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Citrix Cloud Service Aims to Reduce Endpoint Security Complexity | #cloudsecurity | #hacking | #aihp



Citrix Systems, Inc. this week made generally available a cloud-based service that continually evaluates whether to provide access to applications and data based on end-user roles, locations, device posture and user risk profiles.

Pankaj Gupta, senior director for product management at Citrix, said the Citrix Secure Private Access service is designed to provide a means to enforce zero-trust IT policies across both managed and unmanaged devices in a scalable way.

In the wake of the COVID-19 pandemic, there are now more employees than ever working from home on either a full- or part-time basis. Most organizations have been relying on virtual private networks (VPNs) to securely provide those end users with access to applications and data.

However, Gupta noted, it’s apparent that VPNs do not easily scale; IT teams wind up managing a series of point-to-point connections. The Citrix Secure Private Access cloud service provides an alternative, scalable approach that can be applied to both corporate devices and the personal devices that employees tend to use more frequently, he said. The overall goal is to make it easier to secure applications and data with a minimal amount of disruption to the user experience as security policies are dynamically applied, said Gupta.

For decades, IT security teams have been struggling to enforce security policies in ways that end users will accept. Previous efforts to enforce zero-trust IT policies by locking down devices have been generally rejected. Security teams today are being asked to enforce zero-trust security policies without impacting the productivity of end users. With the rise of secure access services, however, Gupta said it is now becoming easier to strike that balance.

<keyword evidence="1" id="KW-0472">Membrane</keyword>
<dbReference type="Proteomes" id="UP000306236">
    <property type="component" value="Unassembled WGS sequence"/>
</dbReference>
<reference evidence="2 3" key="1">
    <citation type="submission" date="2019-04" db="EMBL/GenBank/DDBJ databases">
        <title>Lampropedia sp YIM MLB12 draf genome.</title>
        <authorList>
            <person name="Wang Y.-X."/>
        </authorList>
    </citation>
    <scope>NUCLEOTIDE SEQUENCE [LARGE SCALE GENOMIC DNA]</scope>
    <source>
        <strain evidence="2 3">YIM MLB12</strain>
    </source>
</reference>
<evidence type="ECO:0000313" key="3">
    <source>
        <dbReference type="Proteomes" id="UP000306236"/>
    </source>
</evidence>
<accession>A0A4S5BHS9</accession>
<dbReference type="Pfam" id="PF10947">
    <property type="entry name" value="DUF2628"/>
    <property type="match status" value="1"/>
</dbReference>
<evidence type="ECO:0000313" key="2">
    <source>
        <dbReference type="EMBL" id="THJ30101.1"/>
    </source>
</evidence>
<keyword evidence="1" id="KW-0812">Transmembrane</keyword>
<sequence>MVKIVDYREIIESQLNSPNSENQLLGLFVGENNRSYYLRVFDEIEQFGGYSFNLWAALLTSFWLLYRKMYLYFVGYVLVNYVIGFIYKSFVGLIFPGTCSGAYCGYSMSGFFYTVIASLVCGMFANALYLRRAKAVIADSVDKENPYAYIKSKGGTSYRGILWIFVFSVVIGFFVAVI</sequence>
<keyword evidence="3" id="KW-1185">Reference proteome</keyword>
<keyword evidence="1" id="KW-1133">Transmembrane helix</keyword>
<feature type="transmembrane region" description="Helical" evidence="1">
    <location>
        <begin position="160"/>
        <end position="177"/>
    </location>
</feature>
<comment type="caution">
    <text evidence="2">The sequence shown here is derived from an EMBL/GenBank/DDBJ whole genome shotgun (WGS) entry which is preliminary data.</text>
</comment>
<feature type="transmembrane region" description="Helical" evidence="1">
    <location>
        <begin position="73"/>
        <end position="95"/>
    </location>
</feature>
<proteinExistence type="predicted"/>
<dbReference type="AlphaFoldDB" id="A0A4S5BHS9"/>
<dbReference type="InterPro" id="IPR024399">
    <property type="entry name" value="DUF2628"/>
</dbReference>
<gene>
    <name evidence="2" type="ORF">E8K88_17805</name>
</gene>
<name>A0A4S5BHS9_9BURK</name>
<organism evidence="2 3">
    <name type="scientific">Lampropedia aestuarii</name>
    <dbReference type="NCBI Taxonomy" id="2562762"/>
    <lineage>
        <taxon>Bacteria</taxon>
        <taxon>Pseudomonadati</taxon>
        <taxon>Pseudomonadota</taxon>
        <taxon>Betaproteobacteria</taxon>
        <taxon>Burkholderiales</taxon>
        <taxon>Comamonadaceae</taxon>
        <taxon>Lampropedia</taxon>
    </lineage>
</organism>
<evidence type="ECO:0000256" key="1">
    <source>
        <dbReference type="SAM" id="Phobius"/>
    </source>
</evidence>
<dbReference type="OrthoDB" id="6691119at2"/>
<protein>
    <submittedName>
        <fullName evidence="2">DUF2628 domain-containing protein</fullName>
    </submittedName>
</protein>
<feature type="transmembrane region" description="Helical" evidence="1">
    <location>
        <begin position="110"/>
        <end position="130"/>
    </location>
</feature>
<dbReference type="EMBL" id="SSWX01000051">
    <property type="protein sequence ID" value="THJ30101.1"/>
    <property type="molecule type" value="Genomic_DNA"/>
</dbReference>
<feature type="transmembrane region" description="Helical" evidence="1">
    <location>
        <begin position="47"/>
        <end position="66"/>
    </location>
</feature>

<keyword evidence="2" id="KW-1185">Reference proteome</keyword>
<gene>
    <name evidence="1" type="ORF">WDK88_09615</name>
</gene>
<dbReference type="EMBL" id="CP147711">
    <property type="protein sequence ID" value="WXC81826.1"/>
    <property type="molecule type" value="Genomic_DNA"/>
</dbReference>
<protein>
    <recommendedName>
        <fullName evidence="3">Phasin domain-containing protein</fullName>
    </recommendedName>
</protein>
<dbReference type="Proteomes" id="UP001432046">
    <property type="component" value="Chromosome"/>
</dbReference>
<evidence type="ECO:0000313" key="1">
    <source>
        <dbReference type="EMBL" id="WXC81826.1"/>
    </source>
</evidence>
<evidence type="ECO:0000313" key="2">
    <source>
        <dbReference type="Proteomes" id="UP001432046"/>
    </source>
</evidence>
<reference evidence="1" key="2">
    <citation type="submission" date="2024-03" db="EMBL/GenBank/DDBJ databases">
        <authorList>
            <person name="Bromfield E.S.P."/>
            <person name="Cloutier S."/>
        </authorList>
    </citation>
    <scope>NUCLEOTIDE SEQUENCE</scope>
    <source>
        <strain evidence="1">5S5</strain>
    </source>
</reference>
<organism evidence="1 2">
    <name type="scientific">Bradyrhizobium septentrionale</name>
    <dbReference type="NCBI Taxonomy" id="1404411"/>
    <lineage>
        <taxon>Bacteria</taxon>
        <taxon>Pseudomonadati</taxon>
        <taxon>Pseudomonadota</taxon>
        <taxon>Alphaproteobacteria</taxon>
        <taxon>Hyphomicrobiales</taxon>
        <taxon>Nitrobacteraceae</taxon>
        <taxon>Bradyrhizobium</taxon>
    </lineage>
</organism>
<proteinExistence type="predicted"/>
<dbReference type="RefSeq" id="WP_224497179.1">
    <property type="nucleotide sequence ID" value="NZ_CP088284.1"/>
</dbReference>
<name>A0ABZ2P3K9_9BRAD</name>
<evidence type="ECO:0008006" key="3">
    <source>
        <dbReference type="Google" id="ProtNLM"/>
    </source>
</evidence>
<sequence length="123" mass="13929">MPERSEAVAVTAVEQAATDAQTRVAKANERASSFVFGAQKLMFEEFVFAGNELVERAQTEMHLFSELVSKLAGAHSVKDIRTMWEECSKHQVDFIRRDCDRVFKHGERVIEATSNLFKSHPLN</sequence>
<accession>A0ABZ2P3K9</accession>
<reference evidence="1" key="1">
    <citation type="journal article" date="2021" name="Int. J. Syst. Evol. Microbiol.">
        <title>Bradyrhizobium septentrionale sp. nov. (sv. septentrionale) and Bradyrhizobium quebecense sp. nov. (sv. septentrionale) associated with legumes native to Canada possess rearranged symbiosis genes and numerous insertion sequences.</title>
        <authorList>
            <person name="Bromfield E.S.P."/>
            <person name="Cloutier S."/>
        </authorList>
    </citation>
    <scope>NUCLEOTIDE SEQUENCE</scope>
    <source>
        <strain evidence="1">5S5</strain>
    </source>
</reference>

It’s unclear how quickly organizations are shifting away from VPNs in favor of cloud-based services that are both easier to deploy and eliminate the need to backhaul cloud application traffic through the local data center where VPN server software is deployed. In some cases, organizations are layering additional security on top of software-defined wide area networks (SD-WANs) while others are opting for more integrated secure access service edge (SASE) platforms and services to converge the management of networking and security.

Inevitably, remote computing requirements will drive organizations further along the path to embracing cloud services that make it simpler to enforce zero-trust IT policies. The challenge, of course, is not only that the number of devices per user has greatly expanded but that many of those devices are connecting to consumer-grade wireless networks to access corporate applications and data using VPN software that is often rife with vulnerabilities.

It’s clear that managing security will be more challenging in the post-COVID-19 era. No one knows for sure when end users might be inside or out of an office environment. IT security teams clearly need an approach to security that more easily adapts to flexible work environments. In most cases, that means legacy approaches to securing endpoints are simply no longer up to the task.

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